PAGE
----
Great Discoveries

 •  1 min. read  •  grade level: 8
When the astronomer, Galileo, discovered that the earth moved around the sun, he was laughed to scorn. The authorities of that day threatened the astronomer with death at the stake if he did not renounce his opinion. But now every child is taught that the earth goes around the sun.
When the great surgeon, Harvey, discovered the circulation of the blood from the heart to the extremities, he was ridiculed on every hand. No one doubts now that the blood circulates.
When the engineer, Watt, discovered the force of steam, the world was skeptical.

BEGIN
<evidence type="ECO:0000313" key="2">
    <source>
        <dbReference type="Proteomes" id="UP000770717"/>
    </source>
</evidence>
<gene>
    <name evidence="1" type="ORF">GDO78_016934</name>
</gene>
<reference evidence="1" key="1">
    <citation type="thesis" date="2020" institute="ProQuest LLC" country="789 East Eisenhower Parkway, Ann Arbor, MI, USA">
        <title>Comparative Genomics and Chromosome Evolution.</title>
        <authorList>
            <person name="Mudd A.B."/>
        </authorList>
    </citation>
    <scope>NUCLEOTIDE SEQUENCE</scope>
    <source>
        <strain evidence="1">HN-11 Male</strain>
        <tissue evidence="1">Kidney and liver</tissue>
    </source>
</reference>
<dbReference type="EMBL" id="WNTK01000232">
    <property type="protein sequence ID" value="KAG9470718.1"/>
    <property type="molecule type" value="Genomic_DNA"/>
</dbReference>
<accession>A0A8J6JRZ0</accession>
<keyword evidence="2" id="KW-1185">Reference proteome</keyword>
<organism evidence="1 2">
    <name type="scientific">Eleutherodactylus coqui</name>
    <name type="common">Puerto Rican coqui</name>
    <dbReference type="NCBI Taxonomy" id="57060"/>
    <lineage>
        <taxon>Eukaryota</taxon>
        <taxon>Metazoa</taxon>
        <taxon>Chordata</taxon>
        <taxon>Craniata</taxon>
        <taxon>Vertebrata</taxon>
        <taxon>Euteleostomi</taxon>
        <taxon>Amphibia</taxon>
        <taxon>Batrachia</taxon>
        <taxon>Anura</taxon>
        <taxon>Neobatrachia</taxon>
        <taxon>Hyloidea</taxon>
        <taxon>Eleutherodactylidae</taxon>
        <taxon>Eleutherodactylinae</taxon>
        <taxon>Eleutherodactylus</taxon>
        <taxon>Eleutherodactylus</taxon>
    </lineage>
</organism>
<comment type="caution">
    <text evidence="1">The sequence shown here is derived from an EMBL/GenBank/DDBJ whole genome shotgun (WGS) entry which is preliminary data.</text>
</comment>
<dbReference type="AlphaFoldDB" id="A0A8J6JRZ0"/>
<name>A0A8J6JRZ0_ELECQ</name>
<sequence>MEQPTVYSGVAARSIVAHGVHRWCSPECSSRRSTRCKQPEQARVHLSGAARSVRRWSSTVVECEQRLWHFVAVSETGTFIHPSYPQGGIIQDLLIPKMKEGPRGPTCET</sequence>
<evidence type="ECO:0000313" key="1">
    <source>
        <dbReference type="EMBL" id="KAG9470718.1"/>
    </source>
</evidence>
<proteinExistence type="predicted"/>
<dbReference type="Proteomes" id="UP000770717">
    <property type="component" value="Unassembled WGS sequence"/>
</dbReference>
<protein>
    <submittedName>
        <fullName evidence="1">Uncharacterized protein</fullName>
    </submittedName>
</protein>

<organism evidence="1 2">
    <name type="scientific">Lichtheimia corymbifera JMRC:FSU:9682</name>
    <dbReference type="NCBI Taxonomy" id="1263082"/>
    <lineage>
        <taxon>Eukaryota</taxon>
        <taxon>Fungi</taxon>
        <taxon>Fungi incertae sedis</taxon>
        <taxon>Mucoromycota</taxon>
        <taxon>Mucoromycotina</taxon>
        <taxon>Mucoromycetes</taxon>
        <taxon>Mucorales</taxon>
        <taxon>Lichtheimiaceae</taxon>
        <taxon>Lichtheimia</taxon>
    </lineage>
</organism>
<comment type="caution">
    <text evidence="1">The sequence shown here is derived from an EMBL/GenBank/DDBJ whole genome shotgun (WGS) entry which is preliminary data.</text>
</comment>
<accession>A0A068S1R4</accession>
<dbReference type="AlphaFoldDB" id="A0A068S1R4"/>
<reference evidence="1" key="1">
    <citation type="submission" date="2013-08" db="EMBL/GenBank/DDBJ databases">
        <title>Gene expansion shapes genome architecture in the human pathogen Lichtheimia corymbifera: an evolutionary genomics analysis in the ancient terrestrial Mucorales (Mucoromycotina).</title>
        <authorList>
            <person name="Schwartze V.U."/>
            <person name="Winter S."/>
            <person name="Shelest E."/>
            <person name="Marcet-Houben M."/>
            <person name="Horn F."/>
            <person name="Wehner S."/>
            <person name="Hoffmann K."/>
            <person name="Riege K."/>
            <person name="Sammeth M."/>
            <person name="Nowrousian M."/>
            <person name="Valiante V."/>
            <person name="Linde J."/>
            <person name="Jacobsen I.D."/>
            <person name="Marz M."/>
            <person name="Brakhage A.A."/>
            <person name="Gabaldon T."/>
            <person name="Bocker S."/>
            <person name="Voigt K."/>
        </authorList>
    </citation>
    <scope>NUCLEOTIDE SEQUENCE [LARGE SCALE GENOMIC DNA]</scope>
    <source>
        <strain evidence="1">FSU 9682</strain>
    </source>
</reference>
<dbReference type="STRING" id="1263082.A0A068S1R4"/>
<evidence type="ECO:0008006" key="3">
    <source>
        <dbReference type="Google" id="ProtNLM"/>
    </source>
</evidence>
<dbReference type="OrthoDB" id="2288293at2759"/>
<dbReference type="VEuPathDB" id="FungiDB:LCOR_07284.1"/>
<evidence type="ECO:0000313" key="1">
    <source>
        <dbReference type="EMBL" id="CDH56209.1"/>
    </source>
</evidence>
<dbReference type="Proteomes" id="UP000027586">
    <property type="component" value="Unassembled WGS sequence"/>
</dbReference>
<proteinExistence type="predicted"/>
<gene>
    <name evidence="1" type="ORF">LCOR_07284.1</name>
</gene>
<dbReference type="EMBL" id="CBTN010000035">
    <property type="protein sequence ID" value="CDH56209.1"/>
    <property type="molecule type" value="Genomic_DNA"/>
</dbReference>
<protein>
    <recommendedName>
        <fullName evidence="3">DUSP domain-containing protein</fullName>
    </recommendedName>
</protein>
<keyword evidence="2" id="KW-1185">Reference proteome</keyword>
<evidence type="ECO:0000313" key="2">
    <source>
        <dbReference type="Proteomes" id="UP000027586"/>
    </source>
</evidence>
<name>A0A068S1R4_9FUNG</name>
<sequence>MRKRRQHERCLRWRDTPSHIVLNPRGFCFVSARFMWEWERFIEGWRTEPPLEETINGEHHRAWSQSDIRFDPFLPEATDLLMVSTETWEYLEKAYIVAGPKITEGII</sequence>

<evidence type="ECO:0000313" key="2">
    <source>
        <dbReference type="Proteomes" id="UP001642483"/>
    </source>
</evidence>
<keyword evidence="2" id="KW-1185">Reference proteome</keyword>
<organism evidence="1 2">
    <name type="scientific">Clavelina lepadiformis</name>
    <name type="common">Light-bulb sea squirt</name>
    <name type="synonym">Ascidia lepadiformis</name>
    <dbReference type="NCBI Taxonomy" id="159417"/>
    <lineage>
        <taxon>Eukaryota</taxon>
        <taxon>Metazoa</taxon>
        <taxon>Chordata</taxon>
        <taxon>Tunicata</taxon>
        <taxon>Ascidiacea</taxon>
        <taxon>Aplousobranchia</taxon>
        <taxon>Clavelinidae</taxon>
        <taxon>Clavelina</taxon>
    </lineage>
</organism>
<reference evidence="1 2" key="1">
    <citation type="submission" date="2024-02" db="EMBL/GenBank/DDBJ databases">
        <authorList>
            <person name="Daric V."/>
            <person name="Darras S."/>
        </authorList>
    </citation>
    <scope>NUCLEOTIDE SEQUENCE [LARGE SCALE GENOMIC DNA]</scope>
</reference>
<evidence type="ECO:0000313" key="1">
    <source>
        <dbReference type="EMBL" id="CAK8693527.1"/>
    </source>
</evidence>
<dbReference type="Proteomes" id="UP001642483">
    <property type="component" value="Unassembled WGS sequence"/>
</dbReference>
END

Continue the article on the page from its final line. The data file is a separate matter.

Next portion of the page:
When Stephenson constructed his locomotive, and utilized the power of steam, he was sneered at as a visionary.
When Morse discovered that electricity could be transmitted through a wire, and a message could be flashed across the Atlantic in a fraction of a second, people were sure he was talking of impossibilities.
When Sir J.Y. Simpson, the great Edinburgh doctor, who is famous as the discoverer of the use of chloroform in surgery, was asked what was the greatest discovery of all that he had made, he promptly replied, "That I was a great sinner, and that Christ was a great Savior."
Have you made that greatest discovery of all? For you will make it one day—either in time or in eternity. Which? If you make that discovery in time, you may be saved, but if in eternity, it will be too late.
"Behold, now is the accepted time; behold, now is the day of salvation." 2 Cor. 6:2.